(© Zachary Kelly 2016)

After that, my class went for a second all exclusive behind the scene tour with Park Road Post Production which is an award-winning sound and picture finishing facility. A filmmakers dream! They worked alongside world famous directors like James Cameron, Peter Jackson, and Steven Spielberg. I got to see their beautiful theaters, editing bays and sound mixing rooms that they use. I also saw how they color correct, sync sound, and created sound in a foley room. It’s surely an experience that I’ll never forget. This experience would not have been possible without our friends at UCOL setting it up for us. Once the day was done, the night life began. It was my last night in Wellington and I wanted to make it a great one so I hung out with my new friends and went out to the night market where there was live music, food, and drinks. When I got back to the hostel, I got a healthy hour of sleep before I had to get up, and pack all my belongings and then head to the ferry to the South Island. I was really tired. I made it onto the ferry which sails from Wellington to Picton. As the ferry left port, I fell asleep. I woke up a couple of hours later, just in time to view the South Island as we were approaching Picton. This was the bluest water I’ve ever seen in my life. It felt like I was in a tropical oasis with the turquoise waters and the luscious green mountains. It was absolutely perfect and I couldn’t believe that this was New Zealand. It was a long day and I was able to catch up on some sleep while on the six hour bus ride to Christchurch, where I stayed the night with a couple of friends.

On the morning of saturday April 30, 2016, Interislander ferry Kaitaki is sailing the waters of the Pacific from Wellington to Picton, New Zealand as it passes a small sailboat to port. (© Erica Jacques 2016)

On May 1st, my friend Zach and I had a long drive ahead of us. We had to travel down to Dunedin from Christchurch, which is normally a five hour drive. Not long right? Well, we just had to take a detour - which turned out to be a ten hour road trip. Why did we do this? Because we had to stop and check out the tallest mountain in New Zealand, Mount Cook. It stands at 3,724 meters tall. We drove all the way to Peter’s Lookout to take photographs of this majestic mountain. It was breath taking with its the snow-capped mountains, flowing clouds, blue waters, and fall colors. I was so immersed in the beauty of it and Zach took this photograph of me while I was photographing Mount Cook. We stayed here for a couple of hours until the sun set beyond the horizon. After, we were off for our last leg of our long drive to our new temporary home. An Air BnB that we were booked outside of Dunedin on the Otago Peninsula.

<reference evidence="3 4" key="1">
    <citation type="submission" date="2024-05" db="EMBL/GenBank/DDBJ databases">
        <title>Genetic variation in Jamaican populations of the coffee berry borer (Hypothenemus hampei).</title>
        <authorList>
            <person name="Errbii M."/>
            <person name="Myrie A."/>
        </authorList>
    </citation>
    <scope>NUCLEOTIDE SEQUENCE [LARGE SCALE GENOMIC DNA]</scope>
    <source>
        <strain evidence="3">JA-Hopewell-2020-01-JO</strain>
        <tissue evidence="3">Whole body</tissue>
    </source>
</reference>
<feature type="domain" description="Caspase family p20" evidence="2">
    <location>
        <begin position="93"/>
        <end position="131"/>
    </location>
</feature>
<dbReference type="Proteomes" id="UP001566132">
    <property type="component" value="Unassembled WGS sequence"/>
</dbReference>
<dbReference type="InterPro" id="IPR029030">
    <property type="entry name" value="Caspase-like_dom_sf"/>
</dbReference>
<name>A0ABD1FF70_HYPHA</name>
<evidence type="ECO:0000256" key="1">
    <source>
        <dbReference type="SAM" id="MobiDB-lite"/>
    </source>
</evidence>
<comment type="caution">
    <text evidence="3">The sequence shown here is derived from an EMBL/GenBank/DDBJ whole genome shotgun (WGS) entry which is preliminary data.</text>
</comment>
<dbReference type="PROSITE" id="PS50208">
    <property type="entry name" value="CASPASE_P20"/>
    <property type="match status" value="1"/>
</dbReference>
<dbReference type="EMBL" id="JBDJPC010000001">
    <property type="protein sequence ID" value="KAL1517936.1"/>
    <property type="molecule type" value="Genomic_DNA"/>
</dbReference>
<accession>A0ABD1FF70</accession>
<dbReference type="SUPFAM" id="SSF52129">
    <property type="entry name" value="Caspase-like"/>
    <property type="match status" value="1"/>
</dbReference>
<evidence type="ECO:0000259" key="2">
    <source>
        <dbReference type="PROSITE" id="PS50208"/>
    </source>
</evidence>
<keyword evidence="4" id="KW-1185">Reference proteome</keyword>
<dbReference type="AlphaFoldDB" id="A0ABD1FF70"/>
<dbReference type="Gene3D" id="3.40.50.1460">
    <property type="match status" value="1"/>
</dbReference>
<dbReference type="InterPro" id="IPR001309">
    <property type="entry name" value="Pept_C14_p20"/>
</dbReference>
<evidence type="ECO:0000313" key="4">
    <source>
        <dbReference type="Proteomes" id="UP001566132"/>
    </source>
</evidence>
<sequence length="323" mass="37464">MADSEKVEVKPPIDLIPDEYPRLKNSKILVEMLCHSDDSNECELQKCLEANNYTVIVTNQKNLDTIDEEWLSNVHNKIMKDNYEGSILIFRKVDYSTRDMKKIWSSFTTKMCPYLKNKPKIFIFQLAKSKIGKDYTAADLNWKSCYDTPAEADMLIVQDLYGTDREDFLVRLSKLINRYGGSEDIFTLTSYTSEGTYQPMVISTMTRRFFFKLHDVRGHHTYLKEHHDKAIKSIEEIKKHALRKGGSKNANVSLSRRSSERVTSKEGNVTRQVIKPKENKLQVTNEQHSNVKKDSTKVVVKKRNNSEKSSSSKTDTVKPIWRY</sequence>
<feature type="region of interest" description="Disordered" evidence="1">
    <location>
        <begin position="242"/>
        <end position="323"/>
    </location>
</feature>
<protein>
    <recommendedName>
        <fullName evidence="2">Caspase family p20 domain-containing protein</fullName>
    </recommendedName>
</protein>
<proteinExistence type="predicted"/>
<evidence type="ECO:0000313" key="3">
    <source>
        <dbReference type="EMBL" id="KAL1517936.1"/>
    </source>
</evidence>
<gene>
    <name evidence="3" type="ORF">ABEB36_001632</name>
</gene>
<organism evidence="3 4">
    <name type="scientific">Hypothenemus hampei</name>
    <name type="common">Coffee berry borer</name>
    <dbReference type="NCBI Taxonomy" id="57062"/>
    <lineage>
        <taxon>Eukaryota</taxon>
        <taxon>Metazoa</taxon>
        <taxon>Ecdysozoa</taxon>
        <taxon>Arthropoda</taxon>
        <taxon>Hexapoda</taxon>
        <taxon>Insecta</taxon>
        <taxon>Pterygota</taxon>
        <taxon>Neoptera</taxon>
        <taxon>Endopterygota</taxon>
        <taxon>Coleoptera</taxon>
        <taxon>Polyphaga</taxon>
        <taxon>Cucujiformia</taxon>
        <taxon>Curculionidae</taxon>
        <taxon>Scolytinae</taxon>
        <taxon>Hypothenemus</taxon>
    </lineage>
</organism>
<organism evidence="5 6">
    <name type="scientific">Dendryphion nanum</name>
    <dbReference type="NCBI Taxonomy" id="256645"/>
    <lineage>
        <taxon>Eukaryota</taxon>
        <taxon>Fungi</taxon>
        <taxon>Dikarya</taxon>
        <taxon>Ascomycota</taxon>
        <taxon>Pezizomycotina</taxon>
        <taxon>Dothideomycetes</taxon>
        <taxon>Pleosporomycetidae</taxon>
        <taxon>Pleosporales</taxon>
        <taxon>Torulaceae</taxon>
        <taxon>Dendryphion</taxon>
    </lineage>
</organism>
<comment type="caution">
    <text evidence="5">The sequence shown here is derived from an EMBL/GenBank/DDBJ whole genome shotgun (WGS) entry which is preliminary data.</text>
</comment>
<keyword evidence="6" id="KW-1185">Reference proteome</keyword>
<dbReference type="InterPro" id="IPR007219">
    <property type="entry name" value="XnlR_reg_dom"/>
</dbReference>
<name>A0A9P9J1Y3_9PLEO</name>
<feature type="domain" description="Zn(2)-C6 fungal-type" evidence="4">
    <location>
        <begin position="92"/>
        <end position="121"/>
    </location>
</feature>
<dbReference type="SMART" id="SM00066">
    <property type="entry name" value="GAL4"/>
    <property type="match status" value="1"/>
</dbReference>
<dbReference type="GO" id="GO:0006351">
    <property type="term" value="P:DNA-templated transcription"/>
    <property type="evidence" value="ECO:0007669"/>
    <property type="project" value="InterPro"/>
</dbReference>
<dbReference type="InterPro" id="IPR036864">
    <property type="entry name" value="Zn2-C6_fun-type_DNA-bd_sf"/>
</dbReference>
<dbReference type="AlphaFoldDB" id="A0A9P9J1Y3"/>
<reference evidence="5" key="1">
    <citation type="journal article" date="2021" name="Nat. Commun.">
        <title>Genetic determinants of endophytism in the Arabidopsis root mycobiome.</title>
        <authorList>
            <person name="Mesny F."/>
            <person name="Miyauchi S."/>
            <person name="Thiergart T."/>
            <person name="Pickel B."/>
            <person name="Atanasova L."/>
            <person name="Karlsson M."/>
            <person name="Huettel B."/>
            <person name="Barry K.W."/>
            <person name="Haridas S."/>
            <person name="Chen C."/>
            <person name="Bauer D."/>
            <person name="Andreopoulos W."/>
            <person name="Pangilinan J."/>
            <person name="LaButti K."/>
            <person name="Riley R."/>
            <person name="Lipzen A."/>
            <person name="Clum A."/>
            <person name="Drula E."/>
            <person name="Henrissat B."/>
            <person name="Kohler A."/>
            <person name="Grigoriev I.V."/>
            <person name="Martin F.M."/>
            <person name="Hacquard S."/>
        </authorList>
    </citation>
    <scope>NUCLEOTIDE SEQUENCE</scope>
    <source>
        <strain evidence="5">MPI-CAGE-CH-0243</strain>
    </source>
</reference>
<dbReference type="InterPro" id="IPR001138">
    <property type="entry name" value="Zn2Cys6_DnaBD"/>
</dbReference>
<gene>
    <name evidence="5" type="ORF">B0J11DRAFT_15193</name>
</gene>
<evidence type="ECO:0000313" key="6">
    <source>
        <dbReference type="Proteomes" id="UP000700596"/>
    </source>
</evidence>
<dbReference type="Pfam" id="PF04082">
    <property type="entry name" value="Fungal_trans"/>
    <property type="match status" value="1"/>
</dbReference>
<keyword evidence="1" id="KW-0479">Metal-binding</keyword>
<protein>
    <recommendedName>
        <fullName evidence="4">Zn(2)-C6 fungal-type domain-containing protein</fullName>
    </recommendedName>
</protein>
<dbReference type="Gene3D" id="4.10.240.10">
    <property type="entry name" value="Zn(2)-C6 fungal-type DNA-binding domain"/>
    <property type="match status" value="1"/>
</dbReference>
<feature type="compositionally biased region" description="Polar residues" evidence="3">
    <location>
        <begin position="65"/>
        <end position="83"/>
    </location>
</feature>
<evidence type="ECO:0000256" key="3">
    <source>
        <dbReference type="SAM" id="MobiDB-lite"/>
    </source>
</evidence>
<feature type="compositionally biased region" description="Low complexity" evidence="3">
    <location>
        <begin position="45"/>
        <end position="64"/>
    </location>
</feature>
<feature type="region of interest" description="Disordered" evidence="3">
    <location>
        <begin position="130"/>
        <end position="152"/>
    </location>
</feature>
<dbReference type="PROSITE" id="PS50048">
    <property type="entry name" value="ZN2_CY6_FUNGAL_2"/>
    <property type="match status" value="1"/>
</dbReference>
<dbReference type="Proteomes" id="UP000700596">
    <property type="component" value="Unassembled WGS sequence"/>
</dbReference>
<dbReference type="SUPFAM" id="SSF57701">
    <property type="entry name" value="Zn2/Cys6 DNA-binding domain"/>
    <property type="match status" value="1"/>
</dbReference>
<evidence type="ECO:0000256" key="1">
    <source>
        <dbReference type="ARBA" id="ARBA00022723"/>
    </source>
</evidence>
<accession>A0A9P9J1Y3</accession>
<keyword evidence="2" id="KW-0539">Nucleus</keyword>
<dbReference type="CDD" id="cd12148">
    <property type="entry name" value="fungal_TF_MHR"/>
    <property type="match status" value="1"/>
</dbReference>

On the evening of sunday May 1, 2016, Mount Cook, which is located in the Aoraki Mount Cook National Park, is the tallest mountain peak in New Zealand with a height of 3,754 meters. (© Erica Jacques 2016)
(© Zachary Kelly 2016)

When we made it to our home, it was pitch black outside. Zach and I got out of the car and we looked up to the night sky because it was so bright. I’ve never seen the sky this bright before with my own eyes. I had only seen the sky this way in photographs. It was the Milky Way and it was breathtakingly beautiful. I was so captivated that my neck started to hurt from starring at the stars. I’ve never photographed the night sky before and I was determined to capture a photograph of the Milky Way here in New Zealand. On May 3rd, it was a clear night. The stars were shining bright and I was ready to try something new. Astrophotography. Zach and I drove about fifteen minutes away from our home and we found a spot off a dirt road next to the water. Zach patiently taught me how to capture the Milky Way. We stayed up till two in the morning doing so and I got this photograph of the magnificent stars and colors.

On the tuesday evening of May 3, 2016, the Milky Way was shining bright in the sky over the Otago Peninsula, New Zealand. (© Erica Jacques 2016)

Yesterday, May 4th, Zach and I went over to Penguin Place, a sanctuary for the rare Yellowed-Eyed Penguins, to introduce ourselves and get acquainted with people who work there because this is the place that we are filming our documentary on. We met with the owner and everything looked good to shoot there. She told us to come back later that day to go on the tour that was happening. We came back, where there was a decent amount of people ready to see the Yellow-Eyed Penguins. We got pulled aside of the group by a tour guide named Phil and he gave us our very own private tour of the facility. We got to go to areas where the main tour group didn’t go to and we saw eight penguins! They were out on the beach socializing, stretching their necks, and preening their feathers. It was an amazing sight to see. I can’t wait to finally start my documentary on Yellowed-Eyed Penguins and share my crazy, fun filled, adventures with you all!

On the wednesday afternoon of May 4, 2016, the Yellow-Eyed Penguins were out on the beach socializing, stretching their necks, and preening their feathers at Penguin Place in the Otago Peninsula, New Zealand. (© Erica Jacques 2016)


Erica Jacques